(CNSNews.com) – As the administration continued efforts to clarify President Biden’s press conference remarks on a “minor incursion” by Russia into Ukraine, Secretary of State Antony Blinken said in Germany on Thursday that even a single Russian soldier crossing into Ukrainian territory would be “a profound problem.”
“If a Russian soldier crosses into Ukraine, then we have a profound problem – a clear attack on Ukraine, whether it’s one soldier or a thousand soldiers,” Blinken said in an interview with German broadcaster ZDF.
He was responding to a question about Biden’s remarks, which appeared to draw a distinction between a Russian invasion – which would attract a strong and unified NATO response – and lesser military action, which the president indicated could see NATO allies wrangling over how to react.
Critics said the words amounted to giving Russian President Vladimir Putin a green light to carry out aggressive military action against Ukraine short of a full-blown invasion.
White House press secretary Jen Psaki in a statement issued shortly after the press conference stressed that “any” Russian troops crossing the border would constitute “a renewed invasion, and it will be met with a swift, severe, and united response from the United States and our allies.”
Continuing the attempts to clarify, Blinken told ZDF that Biden had been talking about “hybrid” warfare tactics short of Russian troops entering Ukraine.
“What the president was referring to yesterday was that there are scenarios short of Russian forces going into Ukraine that could have very, very similar effects to what Russia might try to accomplish,” he said. “For example, trying to create a coup that removes the government, using hybrid methods, using special forces, things that are not as easily seen.”
Blinken said the extensive U.S. diplomatic efforts over recent weeks have aimed to ensure that Western allies are coordinated and “have a plan to deal effectively with each [potential] scenario.”
At an earlier press appearance with his German counterpart, Annalena Baerbock, Blinken was also asked about Biden’s “minor incursion” comment, and provided a similar response.
“We have been very clear throughout,” he said. “If any Russian military forces move across the Ukrainian border and commit new acts of aggression against Ukraine, that will be met with a swift, severe, united response from the United States and our allies and partners.”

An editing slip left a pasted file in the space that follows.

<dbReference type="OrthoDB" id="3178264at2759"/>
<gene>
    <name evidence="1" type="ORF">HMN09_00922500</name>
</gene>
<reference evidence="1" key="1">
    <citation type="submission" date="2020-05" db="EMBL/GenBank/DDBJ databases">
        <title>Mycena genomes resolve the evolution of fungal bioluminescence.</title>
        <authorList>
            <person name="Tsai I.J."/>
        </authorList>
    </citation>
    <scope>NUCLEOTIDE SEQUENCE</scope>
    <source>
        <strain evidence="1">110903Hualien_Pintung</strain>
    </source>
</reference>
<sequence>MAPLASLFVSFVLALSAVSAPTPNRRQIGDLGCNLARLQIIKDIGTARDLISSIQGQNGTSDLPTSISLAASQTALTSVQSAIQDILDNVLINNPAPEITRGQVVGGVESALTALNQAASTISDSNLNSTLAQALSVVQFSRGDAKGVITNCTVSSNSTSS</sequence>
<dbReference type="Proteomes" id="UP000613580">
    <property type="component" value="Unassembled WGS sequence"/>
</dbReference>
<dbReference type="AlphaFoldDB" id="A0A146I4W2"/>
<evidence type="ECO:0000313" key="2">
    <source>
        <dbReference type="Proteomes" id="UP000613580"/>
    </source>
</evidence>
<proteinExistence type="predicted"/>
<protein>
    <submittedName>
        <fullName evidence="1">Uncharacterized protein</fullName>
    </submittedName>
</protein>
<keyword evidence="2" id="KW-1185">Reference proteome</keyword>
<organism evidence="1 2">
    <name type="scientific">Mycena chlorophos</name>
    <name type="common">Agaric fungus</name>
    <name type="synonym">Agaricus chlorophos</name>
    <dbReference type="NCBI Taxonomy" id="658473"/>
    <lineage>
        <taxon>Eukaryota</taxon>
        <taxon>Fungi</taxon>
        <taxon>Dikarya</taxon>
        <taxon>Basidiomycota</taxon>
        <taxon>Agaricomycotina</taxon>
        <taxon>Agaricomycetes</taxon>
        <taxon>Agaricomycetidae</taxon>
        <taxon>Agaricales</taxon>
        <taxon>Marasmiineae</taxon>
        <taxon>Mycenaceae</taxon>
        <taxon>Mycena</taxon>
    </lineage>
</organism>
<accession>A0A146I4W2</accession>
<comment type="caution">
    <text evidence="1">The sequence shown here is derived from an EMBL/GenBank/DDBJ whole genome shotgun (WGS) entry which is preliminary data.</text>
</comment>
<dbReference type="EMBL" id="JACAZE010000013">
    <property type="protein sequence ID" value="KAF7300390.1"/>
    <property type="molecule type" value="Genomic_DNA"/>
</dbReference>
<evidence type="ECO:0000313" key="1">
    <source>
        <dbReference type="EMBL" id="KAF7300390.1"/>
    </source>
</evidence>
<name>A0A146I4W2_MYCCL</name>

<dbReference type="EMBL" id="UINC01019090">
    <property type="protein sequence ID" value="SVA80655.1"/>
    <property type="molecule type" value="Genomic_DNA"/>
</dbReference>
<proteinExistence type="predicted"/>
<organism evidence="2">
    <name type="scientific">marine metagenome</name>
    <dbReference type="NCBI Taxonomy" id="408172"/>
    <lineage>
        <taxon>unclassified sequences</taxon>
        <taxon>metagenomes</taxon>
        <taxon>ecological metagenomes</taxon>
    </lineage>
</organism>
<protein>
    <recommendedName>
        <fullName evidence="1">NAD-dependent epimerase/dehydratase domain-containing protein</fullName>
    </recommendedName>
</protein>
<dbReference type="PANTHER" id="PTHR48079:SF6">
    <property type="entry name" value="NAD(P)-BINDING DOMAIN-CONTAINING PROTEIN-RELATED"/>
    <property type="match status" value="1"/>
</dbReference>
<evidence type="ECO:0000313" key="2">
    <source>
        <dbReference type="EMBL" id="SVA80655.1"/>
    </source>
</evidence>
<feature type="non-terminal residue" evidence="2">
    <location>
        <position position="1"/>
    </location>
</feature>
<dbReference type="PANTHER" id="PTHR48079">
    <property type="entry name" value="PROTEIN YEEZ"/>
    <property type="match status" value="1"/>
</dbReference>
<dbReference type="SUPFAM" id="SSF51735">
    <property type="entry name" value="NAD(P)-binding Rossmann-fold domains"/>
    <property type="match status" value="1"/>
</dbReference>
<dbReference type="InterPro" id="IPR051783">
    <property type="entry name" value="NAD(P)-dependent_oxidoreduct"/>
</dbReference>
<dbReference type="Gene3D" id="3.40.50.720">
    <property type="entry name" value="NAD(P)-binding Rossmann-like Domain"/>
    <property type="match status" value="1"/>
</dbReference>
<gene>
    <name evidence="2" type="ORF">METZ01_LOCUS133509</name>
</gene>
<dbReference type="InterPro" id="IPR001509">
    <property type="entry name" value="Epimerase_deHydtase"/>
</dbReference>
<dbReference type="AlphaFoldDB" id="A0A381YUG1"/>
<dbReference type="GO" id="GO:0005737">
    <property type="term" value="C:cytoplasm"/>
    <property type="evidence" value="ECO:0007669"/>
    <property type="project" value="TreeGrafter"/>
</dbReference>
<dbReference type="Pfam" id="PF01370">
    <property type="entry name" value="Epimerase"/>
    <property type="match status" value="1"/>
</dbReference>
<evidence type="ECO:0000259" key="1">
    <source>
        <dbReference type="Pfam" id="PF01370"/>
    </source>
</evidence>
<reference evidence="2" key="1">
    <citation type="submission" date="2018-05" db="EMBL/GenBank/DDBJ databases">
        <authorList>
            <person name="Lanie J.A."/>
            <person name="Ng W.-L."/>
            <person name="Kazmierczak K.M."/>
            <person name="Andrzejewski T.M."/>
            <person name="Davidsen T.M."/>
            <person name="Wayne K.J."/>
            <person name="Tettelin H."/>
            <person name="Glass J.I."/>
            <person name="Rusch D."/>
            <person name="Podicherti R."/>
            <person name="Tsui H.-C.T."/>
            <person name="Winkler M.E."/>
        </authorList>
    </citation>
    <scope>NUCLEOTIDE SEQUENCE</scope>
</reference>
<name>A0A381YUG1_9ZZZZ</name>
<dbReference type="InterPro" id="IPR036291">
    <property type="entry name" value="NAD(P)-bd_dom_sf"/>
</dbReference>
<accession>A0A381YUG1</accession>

Blinken’s Berlin visit came a day before a planned meeting in Geneva with Russian Foreign Minister Sergei Lavrov, the latest attempt to resolve diplomatically the crisis triggered by the amassing of Russian troops near Ukraine’s borders. The administration has warned Russia could invade at any time; Moscow denies have any intention to do so.
‘Our allies and partners know exactly what the president’s position is’
Back at the White House, Biden on Thursday morning also sought to clarify his press conference remarks.
“I’ve been absolutely clear with President Putin. He has no misunderstanding,” Biden told reporters in the Cabinet Room, referring to notes on the desk in front of him.
“If any – any – assembled Russian units move across the Ukrainian border, that is an invasion,” he said. “But – and it would be met with severe and coordinated economic response that I’ve discussed in detail with our allies, as well as laid out very clearly for President Putin.”
“But there is no doubt – let there be no doubt at all that if Putin makes this choice, Russia will pay a heavy price.”
At her daily press conference Psaki fielded numerous questions about Biden’s remarks about Ukraine and Russia, and played down the idea that they had required clearing up.
“President Biden has repeatedly said the words of a president matter, so why isn’t he more careful with his remarks?” a reporter asked.
“Well, I think the president gave nearly two hours of a press conference last night,” she said. “What we conveyed this morning – last night and this morning – was exactly what he has conveyed to President Putin.”
“And I think what’s important to the American public – and tell me if you agree or disagree – is what the president’s positions are and what he means. And that’s exactly what he provided directly this morning.”
Asked whether the need to send out and make clarifications “take[s] away from the administration’s ability to send a consistent message to international allies and the American people,” Psaki replied, “I can assure you that our allies and partners know exactly what the president’s position is.”
“They knew what it was yesterday. They knew during the press conference. They knew after the press conference. Because we have been engaged closely and working in lockstep with them for weeks on the rising military incursion – or threat posed by Russia. So they know exactly where they stand. They always have and they certainly do today.”
Russia annexed Ukraine’s Crimea peninsula in 2014 and began supporting pro-Russian separatists in the Donbas region of southeastern Ukraine. More than 14,000 Ukrainians have died since in the conflict, which Blinken in a speech Thursday said was being “orchestrated by Russia with proxies that it leads, trains, supplies, and finances.”
Kremlin spokesman Dmitry Peskov said U.S. “threats” against Russia could goad Ukrainian “hotheads” to “restart the civil war.”
Responding Thursday to a question about Biden’s warning that an invasion of Ukraine would be “a disaster for Russia,” Peskov said, “All these statements may bring about a destabilization, because some hotheads in the Ukrainian leadership may develop the delusion that they can try to restart the civil war in their country, or try to handle the problem of the southeast using force.”
“We feel certain fears on this score,” he said. “We believe that [the U.S. statements] by no means promote an easing of tensions which have emerged in Europe.”